Your IT guy is pretty much the most overlooked team member – an invariably also the most crucial. Not only does he (or she) pretty much hold together the entire infrastructure of your company, but they’re also the most underutilized advisor. Since they know about all the nuts and bolts of how things work, or should work, doesn’t it make sense for us to turn to them when considering how to best forge a path forward, especially when it comes to ROI.
There might be two issues with this, though. First, you may not have an IT guy. You may be that budding DIY entrepreneur (and there are many, especially with an engineering background) that can’t yet afford a full fledged IT dude. Take heed.
Second, your IT guy might not be the best conversationalist. I hate to stereotype but IT guys don’t always communicate their ideas very well. This probably has a lot to do with why they’re otherwise overlooked, quarantined in one corner of a far-flung office, needed but not relied upon unless in the wake of a digital disaster.
Luckily, I have access to one of the brightest most eloquent (and humble) IT minds. One Arthur Bearden, a rarity among his type for if nothing else than his ability to talk to us lay-folk with patience and in a language we can understand.
Here’s what veteran IT guru Arthur Bearden has to say about ROI:
Looking beyond direct ROI is vitally important. A resource that looks very expensive and brings in no direct revenue may in fact be worth many times its annual cost in higher efficiency for other resources, elimination of costly needs, and clarity in business intelligence or planning.
[Here are] two examples from a programmer’s perspective (for obvious reasons):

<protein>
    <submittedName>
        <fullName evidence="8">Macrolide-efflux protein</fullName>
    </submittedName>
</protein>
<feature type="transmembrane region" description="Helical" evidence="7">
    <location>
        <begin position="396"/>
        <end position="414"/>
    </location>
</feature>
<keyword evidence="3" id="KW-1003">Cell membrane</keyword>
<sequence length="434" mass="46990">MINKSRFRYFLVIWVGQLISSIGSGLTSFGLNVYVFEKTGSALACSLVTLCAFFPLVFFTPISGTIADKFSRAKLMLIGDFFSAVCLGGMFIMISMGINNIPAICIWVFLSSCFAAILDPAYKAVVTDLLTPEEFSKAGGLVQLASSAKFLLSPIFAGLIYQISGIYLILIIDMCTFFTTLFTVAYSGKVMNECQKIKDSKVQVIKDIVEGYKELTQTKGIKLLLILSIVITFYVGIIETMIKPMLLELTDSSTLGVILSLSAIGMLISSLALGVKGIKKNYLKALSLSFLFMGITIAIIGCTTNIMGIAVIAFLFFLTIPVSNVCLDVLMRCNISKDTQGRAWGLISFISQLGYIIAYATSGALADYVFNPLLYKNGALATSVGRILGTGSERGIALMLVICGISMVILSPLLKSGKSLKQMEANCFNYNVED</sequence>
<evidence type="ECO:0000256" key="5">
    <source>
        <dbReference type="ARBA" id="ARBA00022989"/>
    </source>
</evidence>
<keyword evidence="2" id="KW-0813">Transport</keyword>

(1) A second, or third, monitor may be $300 to $500 for a better model. It’s easy to write off the monitor as an unnecessary expense. Consider, however, that a second monitor allows a developer to reference and copy data more quickly and more accurately. Better models help reduced eyestrain. Larger models can display more data. It can also allow the developer to have collaboration software (IM, email, Skype, Google Docs, etc) active and visible while they code, which can increase the efficiency of your whole team. All of this can increase the efficiency at which the developer codes. Given a salary of $50k to $150k per year, it doesn’t take much of an increase in productivity to recoup and see an amazing ROI…as long as you’re looking at the indirect benefits.
(2) Programmers as a staff position. Again, $50k to $150k per year. A hefty expense at most companies. Many managers see them as an “extra” once the base system or product is in place since the system can coast without the developers for a while. However, some fail to account for the benefits of indirect ROI from programmers. Developers can streamline the operations of other staff by increasing their ability to process units of work: i.e if a utility program can increase a worker’s output from 20 units/hr to 30 or 40 units/hr, then that’s 33% to 50% of that worker’s pay that can be attributed to the ROI for the programmer. Sometimes, that can approach 100% if the job can be completely automated. Multiply that by an entire department and it adds up quickly. Looking out even further, how much is it worth to keep the company’s business processes and technology up-to-date? How about innovating enough to stay ahead of competitors? Customizing to fit your business? And being able to communicate directly, on a whim, with immediate feedback? Some of it is difficult, at best, to measure and yet very important for a company’s long-term outlook.